Untitled ©Emily Sunderman

Creative Nonfiction, #26, Spring 2023

Gravel, Alan Caldwell
Colored Pencils, Melissa Greenwood
Pulling Away, Summer Hammond
Imaginary Friend, Linda Petrucelli
Five, Ryan Walker
Games of Chance, Melissent Zumwalt

Featured Artist


Alan Caldwell discloses the domestic violence in his childhood home in a straightforward just-the-facts manner that’s chilling in its detachment. Gravel reveals an unsettling portrait of a child adapting his existence to survive a predictable cycle of misery.

Melissa Greenwood is relatable to any oldest child in this scene of teasing and tormenting her younger brother. It seems like her father is intent on teaching her a lesson about bullying, and he does. Just not the lesson he thinks it is.

Summer Hammond‘s brief ode to loss will stay with you long after the last line. I wrote this to Summer, “Dear heavens. I’m struggling not to just weep doing the final read throughs on this issue. Every piece does a unique job of pulling me back into those feelings, those fears, the weirdness of knowing and not knowing what this experience portends for your adult life. Then you grow up and maybe find the words, which you have done so beautifully here.”

Linda Petrucelli remembers her reunion with a favorite doll while she and her sister share the unenviable task of cleaning out their childhood home after a parent dies. Her capacity to return to old emotions is astonishing (I had this same doll), as is her clarity about letting things go.

Ryan Walker puts us in the room with him and his seriously ill brother. If I told you he tried to make contact with Sesame Street’s Big Bird when no one else is around, you might think this is going to be funny. You would be wrong. The loneliness of this narrative haunts me.

Melissent Zumwalt crafts a delightful reflection on her father’s gambling addiction; what I love most about this piece is how it surprised me. She is clear-eyed about the problems embedded in the behavior, but she also brings a generous spin to betting on oneself and the concept of hope.

This issue features one new image, one of my favorite pieces by Emily Sunderman of Middlebury, Vermont. Emily is a personal friend, and I am deeply indebted to her for sharing her various arts forms with me over the last decade. In addition, we pause to remember pieces of visual art from the first 25 issues of Longridge Review.

Submissions for our 2023 #BarnhillPrize issue open June 11 and close August 12 . Thank you for reading and for sharing the online literary landscape with us.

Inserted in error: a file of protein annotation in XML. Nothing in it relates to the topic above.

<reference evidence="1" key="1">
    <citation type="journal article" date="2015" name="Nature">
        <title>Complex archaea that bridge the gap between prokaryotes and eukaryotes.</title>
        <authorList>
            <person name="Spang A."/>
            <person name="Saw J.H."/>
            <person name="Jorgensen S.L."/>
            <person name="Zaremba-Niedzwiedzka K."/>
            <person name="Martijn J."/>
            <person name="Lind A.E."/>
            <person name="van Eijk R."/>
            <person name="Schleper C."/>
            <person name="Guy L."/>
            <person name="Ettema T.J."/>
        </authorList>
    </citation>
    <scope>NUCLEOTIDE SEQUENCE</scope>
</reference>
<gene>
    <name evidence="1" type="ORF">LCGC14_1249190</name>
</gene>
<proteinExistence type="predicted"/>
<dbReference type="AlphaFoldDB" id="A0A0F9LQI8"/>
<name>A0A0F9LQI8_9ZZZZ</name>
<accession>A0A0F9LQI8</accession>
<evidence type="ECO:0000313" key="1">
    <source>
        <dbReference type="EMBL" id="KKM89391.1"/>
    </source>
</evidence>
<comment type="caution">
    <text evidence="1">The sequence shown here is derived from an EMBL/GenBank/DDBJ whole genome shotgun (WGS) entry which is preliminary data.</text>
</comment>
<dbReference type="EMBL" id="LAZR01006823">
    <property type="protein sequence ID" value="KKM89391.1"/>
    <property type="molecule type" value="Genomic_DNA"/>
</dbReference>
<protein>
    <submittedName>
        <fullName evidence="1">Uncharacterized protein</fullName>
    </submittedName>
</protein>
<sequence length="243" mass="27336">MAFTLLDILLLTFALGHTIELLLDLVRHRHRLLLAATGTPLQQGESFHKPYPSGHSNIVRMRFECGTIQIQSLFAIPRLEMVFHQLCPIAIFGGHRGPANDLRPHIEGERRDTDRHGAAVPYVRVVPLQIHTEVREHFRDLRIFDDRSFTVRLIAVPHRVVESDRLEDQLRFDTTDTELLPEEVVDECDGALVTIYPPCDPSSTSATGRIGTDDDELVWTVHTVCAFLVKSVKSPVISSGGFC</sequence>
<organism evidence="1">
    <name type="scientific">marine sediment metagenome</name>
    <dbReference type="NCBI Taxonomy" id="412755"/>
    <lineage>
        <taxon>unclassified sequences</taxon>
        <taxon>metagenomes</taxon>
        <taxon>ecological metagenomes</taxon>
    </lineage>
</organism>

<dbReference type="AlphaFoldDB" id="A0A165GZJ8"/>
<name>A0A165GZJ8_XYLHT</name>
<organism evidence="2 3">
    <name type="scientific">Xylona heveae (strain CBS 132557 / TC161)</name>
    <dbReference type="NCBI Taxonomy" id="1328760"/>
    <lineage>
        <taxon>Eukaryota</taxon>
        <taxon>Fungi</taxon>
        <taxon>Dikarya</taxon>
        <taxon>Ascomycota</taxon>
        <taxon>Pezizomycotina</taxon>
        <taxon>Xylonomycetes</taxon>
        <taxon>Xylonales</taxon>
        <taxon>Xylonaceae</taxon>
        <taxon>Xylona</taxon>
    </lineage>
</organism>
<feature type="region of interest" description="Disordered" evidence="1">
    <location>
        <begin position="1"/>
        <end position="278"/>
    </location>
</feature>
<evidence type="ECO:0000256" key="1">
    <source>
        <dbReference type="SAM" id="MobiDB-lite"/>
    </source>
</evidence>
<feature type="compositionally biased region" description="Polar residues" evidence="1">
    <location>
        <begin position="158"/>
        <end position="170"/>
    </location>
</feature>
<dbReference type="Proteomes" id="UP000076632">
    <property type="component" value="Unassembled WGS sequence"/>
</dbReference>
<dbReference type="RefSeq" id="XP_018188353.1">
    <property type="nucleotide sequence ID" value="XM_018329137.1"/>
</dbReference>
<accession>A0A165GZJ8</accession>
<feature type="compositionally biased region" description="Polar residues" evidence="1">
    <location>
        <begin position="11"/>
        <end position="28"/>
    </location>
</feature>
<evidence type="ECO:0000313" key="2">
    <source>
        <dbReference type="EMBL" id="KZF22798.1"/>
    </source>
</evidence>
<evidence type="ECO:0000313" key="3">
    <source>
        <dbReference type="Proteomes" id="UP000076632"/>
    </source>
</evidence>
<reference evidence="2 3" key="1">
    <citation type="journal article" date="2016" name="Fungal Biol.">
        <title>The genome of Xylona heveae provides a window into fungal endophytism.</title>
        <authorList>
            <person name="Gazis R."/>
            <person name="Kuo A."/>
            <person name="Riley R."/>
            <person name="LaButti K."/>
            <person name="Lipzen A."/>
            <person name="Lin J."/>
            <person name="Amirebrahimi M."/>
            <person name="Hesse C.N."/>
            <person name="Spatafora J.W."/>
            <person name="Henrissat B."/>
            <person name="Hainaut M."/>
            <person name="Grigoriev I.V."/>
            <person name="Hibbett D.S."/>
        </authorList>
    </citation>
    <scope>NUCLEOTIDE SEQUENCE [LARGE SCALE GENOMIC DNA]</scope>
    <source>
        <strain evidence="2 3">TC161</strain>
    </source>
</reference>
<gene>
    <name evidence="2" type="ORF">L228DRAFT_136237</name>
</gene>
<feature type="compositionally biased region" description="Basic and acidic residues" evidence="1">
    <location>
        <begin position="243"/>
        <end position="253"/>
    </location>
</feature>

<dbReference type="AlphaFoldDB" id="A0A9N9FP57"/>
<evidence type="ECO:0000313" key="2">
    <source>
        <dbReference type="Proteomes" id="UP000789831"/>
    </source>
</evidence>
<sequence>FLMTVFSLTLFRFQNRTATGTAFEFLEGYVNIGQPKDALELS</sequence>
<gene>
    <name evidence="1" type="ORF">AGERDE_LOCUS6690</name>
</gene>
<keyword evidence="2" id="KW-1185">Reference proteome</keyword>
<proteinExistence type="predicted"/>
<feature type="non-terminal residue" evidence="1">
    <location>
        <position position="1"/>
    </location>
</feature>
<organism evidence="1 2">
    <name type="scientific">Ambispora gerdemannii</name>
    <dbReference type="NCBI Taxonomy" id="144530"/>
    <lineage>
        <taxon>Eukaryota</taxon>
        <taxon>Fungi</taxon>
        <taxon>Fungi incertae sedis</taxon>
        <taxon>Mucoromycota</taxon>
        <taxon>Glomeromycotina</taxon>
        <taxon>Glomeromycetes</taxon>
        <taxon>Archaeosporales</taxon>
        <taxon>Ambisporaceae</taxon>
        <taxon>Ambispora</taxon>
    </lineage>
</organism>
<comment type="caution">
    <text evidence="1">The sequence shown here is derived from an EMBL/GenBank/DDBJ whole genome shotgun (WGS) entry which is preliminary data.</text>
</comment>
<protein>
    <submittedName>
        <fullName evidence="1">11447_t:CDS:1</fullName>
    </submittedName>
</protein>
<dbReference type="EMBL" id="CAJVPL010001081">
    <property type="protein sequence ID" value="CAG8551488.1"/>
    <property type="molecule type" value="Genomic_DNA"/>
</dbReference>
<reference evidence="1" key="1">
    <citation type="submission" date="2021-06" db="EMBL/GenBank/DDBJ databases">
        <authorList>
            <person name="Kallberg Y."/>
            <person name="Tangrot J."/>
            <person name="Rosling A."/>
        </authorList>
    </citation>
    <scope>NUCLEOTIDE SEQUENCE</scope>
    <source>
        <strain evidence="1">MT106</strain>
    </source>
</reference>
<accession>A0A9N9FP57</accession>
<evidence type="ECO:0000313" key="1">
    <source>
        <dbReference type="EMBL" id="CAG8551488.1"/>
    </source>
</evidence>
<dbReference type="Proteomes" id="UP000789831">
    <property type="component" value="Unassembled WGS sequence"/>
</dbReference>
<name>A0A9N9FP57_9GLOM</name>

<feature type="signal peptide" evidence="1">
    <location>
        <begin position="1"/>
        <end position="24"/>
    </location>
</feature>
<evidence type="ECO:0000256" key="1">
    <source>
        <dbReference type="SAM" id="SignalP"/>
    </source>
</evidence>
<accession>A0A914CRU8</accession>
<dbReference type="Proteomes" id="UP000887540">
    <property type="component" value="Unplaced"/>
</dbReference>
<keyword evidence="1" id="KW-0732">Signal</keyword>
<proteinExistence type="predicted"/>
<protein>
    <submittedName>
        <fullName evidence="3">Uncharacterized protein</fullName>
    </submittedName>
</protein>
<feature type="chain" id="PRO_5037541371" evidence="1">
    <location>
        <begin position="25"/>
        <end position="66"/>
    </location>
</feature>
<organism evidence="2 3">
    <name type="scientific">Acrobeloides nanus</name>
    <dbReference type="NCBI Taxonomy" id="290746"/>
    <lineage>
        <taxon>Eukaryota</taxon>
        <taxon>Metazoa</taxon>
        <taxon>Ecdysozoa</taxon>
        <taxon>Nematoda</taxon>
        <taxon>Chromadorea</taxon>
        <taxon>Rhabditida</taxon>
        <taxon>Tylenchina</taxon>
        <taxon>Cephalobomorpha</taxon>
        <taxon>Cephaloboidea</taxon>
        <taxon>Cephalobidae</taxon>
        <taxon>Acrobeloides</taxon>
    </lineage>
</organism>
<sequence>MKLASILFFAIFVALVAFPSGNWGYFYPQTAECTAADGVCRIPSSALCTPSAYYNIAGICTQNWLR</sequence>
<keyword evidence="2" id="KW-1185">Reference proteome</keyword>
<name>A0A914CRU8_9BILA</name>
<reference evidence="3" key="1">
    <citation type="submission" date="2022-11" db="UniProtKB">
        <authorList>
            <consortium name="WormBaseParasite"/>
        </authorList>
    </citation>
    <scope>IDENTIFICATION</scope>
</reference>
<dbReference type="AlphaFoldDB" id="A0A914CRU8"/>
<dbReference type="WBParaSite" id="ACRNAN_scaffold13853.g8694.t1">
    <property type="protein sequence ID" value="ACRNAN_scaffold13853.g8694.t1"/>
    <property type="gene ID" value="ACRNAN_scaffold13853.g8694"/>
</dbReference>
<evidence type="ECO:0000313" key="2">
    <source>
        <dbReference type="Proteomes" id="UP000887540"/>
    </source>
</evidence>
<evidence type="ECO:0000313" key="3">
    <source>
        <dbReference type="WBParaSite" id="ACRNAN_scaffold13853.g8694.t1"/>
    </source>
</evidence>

Ghost Leaves © Colleen Anderson

Creative Nonfiction, #25, Winter 2022-23

My Short and Tragic Tap Dancing Career, John Backman  
Help, Please!, Melissa Greenwood  
Descended into the Carnage, James Morena  
Asthma, Rina Palumbo
My Bike, Mike Wilson  

Featured Artist 
Colleen Anderson

John Backman has a difficult memory of disappointing his mother; except he doesn’t remember it. He remembers the feeling of something he may have invented himself. What, if anything, actually is real about what he feels, and can he give his three-year-old self a way out after 60 years?

Melissa Greenwood‘s narrative is less than 400 words and still may leave a reader out of breath. She brings us into a chaotic home and tells us, “at a precocious 10, I’m the only adult in this house.” This is a difficult but important reminder of the heavy burdens children bear in domestic violence situations, and how profoundly aware they are of being trapped on all sides.

James Morena. I don’t even know how to begin to give you a heads up (pun intended) on this wild, weird, funny, and a little heartbreaking narrative of a little boy who opened the door to a big surprise. When you’re home with no one but your dog, and someone insists you open the door and you do and…..well, you just have to read it and find out.

Rina Palumbo crafts a frightening scene, sharing a bedroom with her asthmatic sister. Nights would start out well, and but morph quickly into distress. This piece really got to me. Rina brings us into that room, into that fear, and into the desperation of self-harm to escape emotions.

Mike Wilson writes about his bicycle, and so much more. Boy meets bike, boy bonds with bike, boy loses then is reunited with bike. But something has changed. This is a beautiful narrative about love, loss, and growing up.

Finally, I am delighted to share the nature art photography of Colleen Anderson. Colleen is a writer, songwriter, and graphic designer in my hometown of Charleston, West Virginia. I always enjoy her textured imagery and I hope you will, too.

We will be back on February 1, 2023, to open submissions for our Spring issue. Thank you for reading and for sharing the online literary landscape with us.